tutions alike have been content to leave judgements as to project feasibility to a narrow circle of engineers, rather than drawing on genuine interprofessional teams from which specialists can be delegated to deal with matters within their own fields. Forecasts of financial feasibility should, for instance, be made by people with some knowledge of finance. But this is a side issue.
The whole vocabulary of modelling future contingencies may be transformed in the coming decades, as training in the more advanced techniques becomes more widely understood and more generally available. Reference 1.
Erich Jantsch, Technological Forecasting in Peqbectiue (Paris, OECD, 1967).
DENNIS LIVINGSTON Arthur C. (303 pages,
Clarke, ~~p~~~~ Ear&% L3.50, London, Victor
Gollancz, 1975; $7.95, New York, Harcourt Brace Jovanovich, 1976) ; Alan Dean Foster, MidworZd (213 pages, $1.50, New York, Ballantine Books, 1976) ; Magoroh Maruyama and Arthur Harkins, eds, Cultures Beyond the Earth: The Role of Anthropology in Outer Space (206 pages, $2.95, New York, Random HouseVintage, 1975) One of the favourite themes in science fiction is the depiction of extraterrestrial cultures, of civilisations, both human and alien, located elsewhere in space that have developed in response to their own environmental and biological conditions. In particular, authors have naturally been fascinated with speculating about contact between Earth people and inhabitants of other worlds, both for its own sake, as a vehicle of inherent drama, and for making points about humanity’s foibles as revealed in the nature of the contact. In Ciarke’s new novel, the point of contact is between one of Earth’s colonies and the mother planet; with Foster, it is Dr Livingston is a member of the Department of History and Political Science, Rensselaer Polytechnic Institute, Troy NY 12181, USA.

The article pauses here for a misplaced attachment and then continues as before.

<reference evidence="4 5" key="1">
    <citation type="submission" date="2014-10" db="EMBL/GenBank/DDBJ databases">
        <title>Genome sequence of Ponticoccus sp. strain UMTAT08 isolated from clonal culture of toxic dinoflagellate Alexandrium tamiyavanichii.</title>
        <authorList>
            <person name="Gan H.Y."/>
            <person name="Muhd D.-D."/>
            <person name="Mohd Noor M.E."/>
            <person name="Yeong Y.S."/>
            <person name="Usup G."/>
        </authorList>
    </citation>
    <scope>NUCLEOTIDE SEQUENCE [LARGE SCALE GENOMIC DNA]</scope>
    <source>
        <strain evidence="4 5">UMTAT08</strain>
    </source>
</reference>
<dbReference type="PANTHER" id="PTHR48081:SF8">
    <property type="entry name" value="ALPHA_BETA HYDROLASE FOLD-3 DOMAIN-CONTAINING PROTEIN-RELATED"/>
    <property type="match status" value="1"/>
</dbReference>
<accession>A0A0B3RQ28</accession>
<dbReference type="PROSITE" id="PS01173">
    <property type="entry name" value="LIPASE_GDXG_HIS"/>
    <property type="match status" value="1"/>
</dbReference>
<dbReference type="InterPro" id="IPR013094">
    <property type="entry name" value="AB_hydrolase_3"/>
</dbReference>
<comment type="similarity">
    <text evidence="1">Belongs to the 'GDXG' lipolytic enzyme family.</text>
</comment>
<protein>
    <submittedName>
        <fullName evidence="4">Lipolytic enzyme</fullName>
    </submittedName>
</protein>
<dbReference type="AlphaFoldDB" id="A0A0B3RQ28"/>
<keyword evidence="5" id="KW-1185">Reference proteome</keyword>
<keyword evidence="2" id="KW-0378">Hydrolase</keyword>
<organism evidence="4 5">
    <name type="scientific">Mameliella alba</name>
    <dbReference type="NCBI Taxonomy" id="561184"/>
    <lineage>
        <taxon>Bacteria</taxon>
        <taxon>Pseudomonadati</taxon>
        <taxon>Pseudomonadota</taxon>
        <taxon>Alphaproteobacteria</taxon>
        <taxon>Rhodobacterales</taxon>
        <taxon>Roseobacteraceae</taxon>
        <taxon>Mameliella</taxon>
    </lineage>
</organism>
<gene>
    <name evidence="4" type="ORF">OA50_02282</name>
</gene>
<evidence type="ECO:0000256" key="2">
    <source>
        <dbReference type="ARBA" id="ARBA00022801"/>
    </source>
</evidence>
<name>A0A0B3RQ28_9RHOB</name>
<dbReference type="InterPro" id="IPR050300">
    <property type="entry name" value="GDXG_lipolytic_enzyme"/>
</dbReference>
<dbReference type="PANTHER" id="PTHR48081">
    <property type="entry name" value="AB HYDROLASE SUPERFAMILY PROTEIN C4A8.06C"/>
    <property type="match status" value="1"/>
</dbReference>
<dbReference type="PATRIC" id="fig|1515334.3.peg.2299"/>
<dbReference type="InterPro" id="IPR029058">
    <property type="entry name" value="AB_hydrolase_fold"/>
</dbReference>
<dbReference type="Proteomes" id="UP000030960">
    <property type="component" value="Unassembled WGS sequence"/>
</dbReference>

between Earth people establishing a base on another planet and the humans who inhabit that planet; and for Maruyama and Harkins, the issue of off-world societies and their relationships with humans is itself under examination. 1mpetial Earth takes place in the year 2276, the quincentennial, no less, of America’s independence. In form, the book is a Bildungsroman-the son of the leading family in one of the “provinces”, in this case Titan (a moon of Saturn), goes to the big city (Earth), has a series of adventures casting light on both his character and the larger society, and returns home, affected to some extent by his experiences. Earth in this distant future has basically solved its major problems, after a vague time of troubles, apparently thanks to the technological marvels of fusion power, matter duplicators, and the “cornsole”, a communications/data retrieval device in every home. Earth is imperial u&&z& the other settled worlds of the solar system, not politically, but culturally. In Imperial Earth Duncan Makenzie journeys to the home planet to give a 4th of July speech on behalf of his people, have himself cloned so as to continue his family’s dominance of Titan, and ensure that the hydrogen exports which form the basis of Titan’s economy are maintained. What I